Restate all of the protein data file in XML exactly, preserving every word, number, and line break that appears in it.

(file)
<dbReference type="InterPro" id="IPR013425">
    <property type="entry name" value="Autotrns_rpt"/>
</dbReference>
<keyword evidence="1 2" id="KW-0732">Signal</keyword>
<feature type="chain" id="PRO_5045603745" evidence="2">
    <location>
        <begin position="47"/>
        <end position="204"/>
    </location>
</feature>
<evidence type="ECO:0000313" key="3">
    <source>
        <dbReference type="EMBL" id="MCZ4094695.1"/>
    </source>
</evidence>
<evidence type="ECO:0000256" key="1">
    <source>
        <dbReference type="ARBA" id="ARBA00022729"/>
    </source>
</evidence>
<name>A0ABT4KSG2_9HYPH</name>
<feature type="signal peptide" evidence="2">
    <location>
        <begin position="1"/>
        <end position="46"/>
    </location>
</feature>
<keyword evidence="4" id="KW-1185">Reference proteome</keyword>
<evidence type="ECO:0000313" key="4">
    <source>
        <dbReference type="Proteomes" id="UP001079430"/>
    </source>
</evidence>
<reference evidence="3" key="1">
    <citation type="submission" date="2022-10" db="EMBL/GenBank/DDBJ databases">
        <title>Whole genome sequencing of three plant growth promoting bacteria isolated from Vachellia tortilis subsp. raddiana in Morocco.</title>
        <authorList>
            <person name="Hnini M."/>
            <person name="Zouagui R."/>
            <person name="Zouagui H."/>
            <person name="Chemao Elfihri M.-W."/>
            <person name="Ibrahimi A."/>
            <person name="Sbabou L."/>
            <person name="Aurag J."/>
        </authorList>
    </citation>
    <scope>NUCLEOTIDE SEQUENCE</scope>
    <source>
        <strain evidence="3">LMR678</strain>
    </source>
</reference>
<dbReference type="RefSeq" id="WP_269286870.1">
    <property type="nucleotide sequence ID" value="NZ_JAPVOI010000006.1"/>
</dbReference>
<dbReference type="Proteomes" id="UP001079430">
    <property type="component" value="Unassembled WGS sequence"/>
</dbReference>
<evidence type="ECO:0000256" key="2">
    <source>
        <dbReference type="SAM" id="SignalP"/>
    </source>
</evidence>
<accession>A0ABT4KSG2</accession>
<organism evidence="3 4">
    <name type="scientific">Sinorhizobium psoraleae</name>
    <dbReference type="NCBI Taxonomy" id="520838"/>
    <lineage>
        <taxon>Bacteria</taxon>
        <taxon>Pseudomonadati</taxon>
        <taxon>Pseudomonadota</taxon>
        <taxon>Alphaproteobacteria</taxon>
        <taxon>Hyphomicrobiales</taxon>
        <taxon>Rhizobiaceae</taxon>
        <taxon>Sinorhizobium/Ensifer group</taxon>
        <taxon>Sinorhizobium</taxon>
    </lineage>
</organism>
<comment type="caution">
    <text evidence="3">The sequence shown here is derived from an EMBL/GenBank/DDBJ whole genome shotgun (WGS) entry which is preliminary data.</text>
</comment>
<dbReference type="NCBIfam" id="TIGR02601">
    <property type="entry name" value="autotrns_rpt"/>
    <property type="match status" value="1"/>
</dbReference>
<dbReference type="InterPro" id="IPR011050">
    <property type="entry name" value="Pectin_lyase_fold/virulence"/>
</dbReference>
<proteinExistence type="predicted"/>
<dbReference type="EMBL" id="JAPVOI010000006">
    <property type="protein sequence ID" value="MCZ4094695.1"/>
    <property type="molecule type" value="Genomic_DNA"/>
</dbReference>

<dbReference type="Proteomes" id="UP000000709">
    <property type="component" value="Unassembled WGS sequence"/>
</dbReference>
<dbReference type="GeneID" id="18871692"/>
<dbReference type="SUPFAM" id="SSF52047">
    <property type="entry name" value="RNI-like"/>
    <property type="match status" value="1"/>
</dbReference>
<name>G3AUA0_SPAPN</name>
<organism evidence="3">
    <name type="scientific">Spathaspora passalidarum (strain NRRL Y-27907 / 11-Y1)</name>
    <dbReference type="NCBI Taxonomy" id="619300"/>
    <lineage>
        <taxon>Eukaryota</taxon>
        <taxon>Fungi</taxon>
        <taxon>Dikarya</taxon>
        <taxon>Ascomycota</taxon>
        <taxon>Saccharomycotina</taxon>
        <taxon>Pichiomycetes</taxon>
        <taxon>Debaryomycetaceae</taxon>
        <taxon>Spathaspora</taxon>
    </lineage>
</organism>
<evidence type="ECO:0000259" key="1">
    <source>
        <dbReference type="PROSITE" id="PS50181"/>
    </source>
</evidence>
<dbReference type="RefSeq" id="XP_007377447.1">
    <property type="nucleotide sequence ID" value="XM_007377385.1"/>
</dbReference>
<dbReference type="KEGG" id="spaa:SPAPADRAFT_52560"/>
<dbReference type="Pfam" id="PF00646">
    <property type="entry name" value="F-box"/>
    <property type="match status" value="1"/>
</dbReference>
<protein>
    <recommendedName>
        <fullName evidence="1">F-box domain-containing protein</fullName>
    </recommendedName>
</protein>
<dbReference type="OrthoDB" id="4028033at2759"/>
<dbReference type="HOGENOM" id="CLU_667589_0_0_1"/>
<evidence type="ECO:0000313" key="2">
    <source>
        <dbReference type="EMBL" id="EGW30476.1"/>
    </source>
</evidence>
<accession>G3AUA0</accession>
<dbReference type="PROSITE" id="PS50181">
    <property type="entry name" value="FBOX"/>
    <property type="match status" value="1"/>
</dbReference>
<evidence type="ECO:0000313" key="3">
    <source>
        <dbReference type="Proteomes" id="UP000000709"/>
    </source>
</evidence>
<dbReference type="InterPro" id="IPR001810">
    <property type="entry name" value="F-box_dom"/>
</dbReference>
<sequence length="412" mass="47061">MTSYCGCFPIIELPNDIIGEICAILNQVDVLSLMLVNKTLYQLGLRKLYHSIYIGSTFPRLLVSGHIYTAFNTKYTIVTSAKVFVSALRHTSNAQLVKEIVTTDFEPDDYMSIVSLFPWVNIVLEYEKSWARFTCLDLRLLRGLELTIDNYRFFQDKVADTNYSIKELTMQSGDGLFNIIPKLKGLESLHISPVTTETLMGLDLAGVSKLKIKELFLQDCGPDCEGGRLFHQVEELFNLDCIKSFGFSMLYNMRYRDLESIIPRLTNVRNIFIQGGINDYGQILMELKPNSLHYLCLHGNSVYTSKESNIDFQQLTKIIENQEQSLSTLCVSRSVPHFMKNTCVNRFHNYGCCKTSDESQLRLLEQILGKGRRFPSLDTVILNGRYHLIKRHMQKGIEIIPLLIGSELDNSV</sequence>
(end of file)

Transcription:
<dbReference type="InterPro" id="IPR013425">
    <property type="entry name" value="Autotrns_rpt"/>
</dbReference>
<keyword evidence="1 2" id="KW-0732">Signal</keyword>
<feature type="chain" id="PRO_5045603745" evidence="2">
    <location>
        <begin position="47"/>
        <end position="204"/>
    </location>
</feature>
<evidence type="ECO:0000313" key="3">
    <source>
        <dbReference type="EMBL" id="MCZ4094695.1"/>
    </source>
</evidence>
<evidence type="ECO:0000256" key="1">
    <source>
        <dbReference type="ARBA" id="ARBA00022729"/>
    </source>
</evidence>
<name>A0ABT4KSG2_9HYPH</name>
<feature type="signal peptide" evidence="2">
    <location>
        <begin position="1"/>
        <end position="46"/>
    </location>
</feature>
<keyword evidence="4" id="KW-1185">Reference proteome</keyword>
<evidence type="ECO:0000313" key="4">
    <source>
        <dbReference type="Proteomes" id="UP001079430"/>
    </source>
</evidence>
<reference evidence="3" key="1">
    <citation type="submission" date="2022-10" db="EMBL/GenBank/DDBJ databases">
        <title>Whole genome sequencing of three plant growth promoting bacteria isolated from Vachellia tortilis subsp. raddiana in Morocco.</title>
        <authorList>
            <person name="Hnini M."/>
            <person name="Zouagui R."/>
            <person name="Zouagui H."/>
            <person name="Chemao Elfihri M.-W."/>
            <person name="Ibrahimi A."/>
            <person name="Sbabou L."/>
            <person name="Aurag J."/>
        </authorList>
    </citation>
    <scope>NUCLEOTIDE SEQUENCE</scope>
    <source>
        <strain evidence="3">LMR678</strain>
    </source>
</reference>
<dbReference type="RefSeq" id="WP_269286870.1">
    <property type="nucleotide sequence ID" value="NZ_JAPVOI010000006.1"/>
</dbReference>
<dbReference type="Proteomes" id="UP001079430">
    <property type="component" value="Unassembled WGS sequence"/>
</dbReference>
<evidence type="ECO:0000256" key="2">
    <source>
        <dbReference type="SAM" id="SignalP"/>
    </source>
</evidence>
<accession>A0ABT4KSG2</accession>
<organism evidence="3 4">
    <name type="scientific">Sinorhizobium psoraleae</name>
    <dbReference type="NCBI Taxonomy" id="520838"/>
    <lineage>
        <taxon>Bacteria</taxon>
        <taxon>Pseudomonadati</taxon>
        <taxon>Pseudomonadota</taxon>
        <taxon>Alphaproteobacteria</taxon>
        <taxon>Hyphomicrobiales</taxon>
        <taxon>Rhizobiaceae</taxon>
        <taxon>Sinorhizobium/Ensifer group</taxon>
        <taxon>Sinorhizobium</taxon>
    </lineage>
</organism>
<comment type="caution">
    <text evidence="3">The sequence shown here is derived from an EMBL/GenBank/DDBJ whole genome shotgun (WGS) entry which is preliminary data.</text>
</comment>
<dbReference type="NCBIfam" id="TIGR02601">
    <property type="entry name" value="autotrns_rpt"/>
    <property type="match status" value="1"/>
</dbReference>
<dbReference type="InterPro" id="IPR011050">
    <property type="entry name" value="Pectin_lyase_fold/virulence"/>
</dbReference>
<proteinExistence type="predicted"/>
<dbReference type="EMBL" id="JAPVOI010000006">
    <property type="protein sequence ID" value="MCZ4094695.1"/>
    <property type="molecule type" value="Genomic_DNA"/>
</dbReference>

<dbReference type="Proteomes" id="UP000000709">
    <property type="component" value="Unassembled WGS sequence"/>
</dbReference>
<dbReference type="GeneID" id="18871692"/>
<dbReference type="SUPFAM" id="SSF52047">
    <property type="entry name" value="RNI-like"/>
    <property type="match status" value="1"/>
</dbReference>
<name>G3AUA0_SPAPN</name>
<organism evidence="3">
    <name type="scientific">Spathaspora passalidarum (strain NRRL Y-27907 / 11-Y1)</name>
    <dbReference type="NCBI Taxonomy" id="619300"/>
    <lineage>
        <taxon>Eukaryota</taxon>
        <taxon>Fungi</taxon>
        <taxon>Dikarya</taxon>
        <taxon>Ascomycota</taxon>
        <taxon>Saccharomycotina</taxon>
        <taxon>Pichiomycetes</taxon>
        <taxon>Debaryomycetaceae</taxon>
        <taxon>Spathaspora</taxon>
    </lineage>
</organism>
<evidence type="ECO:0000259" key="1">
    <source>
        <dbReference type="PROSITE" id="PS50181"/>
    </source>
</evidence>
<dbReference type="RefSeq" id="XP_007377447.1">
    <property type="nucleotide sequence ID" value="XM_007377385.1"/>
</dbReference>
<dbReference type="KEGG" id="spaa:SPAPADRAFT_52560"/>
<dbReference type="Pfam" id="PF00646">
    <property type="entry name" value="F-box"/>
    <property type="match status" value="1"/>
</dbReference>
<protein>
    <recommendedName>
        <fullName evidence="1">F-box domain-containing protein</fullName>
    </recommendedName>
</protein>
<dbReference type="OrthoDB" id="4028033at2759"/>
<dbReference type="HOGENOM" id="CLU_667589_0_0_1"/>
<evidence type="ECO:0000313" key="2">
    <source>
        <dbReference type="EMBL" id="EGW30476.1"/>
    </source>
</evidence>
<accession>G3AUA0</accession>
<dbReference type="PROSITE" id="PS50181">
    <property type="entry name" value="FBOX"/>
    <property type="match status" value="1"/>
</dbReference>
<evidence type="ECO:0000313" key="3">
    <source>
        <dbReference type="Proteomes" id="UP000000709"/>
    </source>
</evidence>
<dbReference type="InterPro" id="IPR001810">
    <property type="entry name" value="F-box_dom"/>
</dbReference>
<sequence length="412" mass="47061">MTSYCGCFPIIELPNDIIGEICAILNQVDVLSLMLVNKTLYQLGLRKLYHSIYIGSTFPRLLVSGHIYTAFNTKYTIVTSAKVFVSALRHTSNAQLVKEIVTTDFEPDDYMSIVSLFPWVNIVLEYEKSWARFTCLDLRLLRGLELTIDNYRFFQDKVADTNYSIKELTMQSGDGLFNIIPKLKGLESLHISPVTTETLMGLDLAGVSKLKIKELFLQDCGPDCEGGRLFHQVEELFNLDCIKSFGFSMLYNMRYRDLESIIPRLTNVRNIFIQGGINDYGQILMELKPNSLHYLCLHGNSVYTSKESNIDFQQLTKIIENQEQSLSTLCVSRSVPHFMKNTCVNRFHNYGCCKTSDESQLRLLEQILGKGRRFPSLDTVILNGRYHLIKRHMQKGIEIIPLLIGSELDNSV</sequence>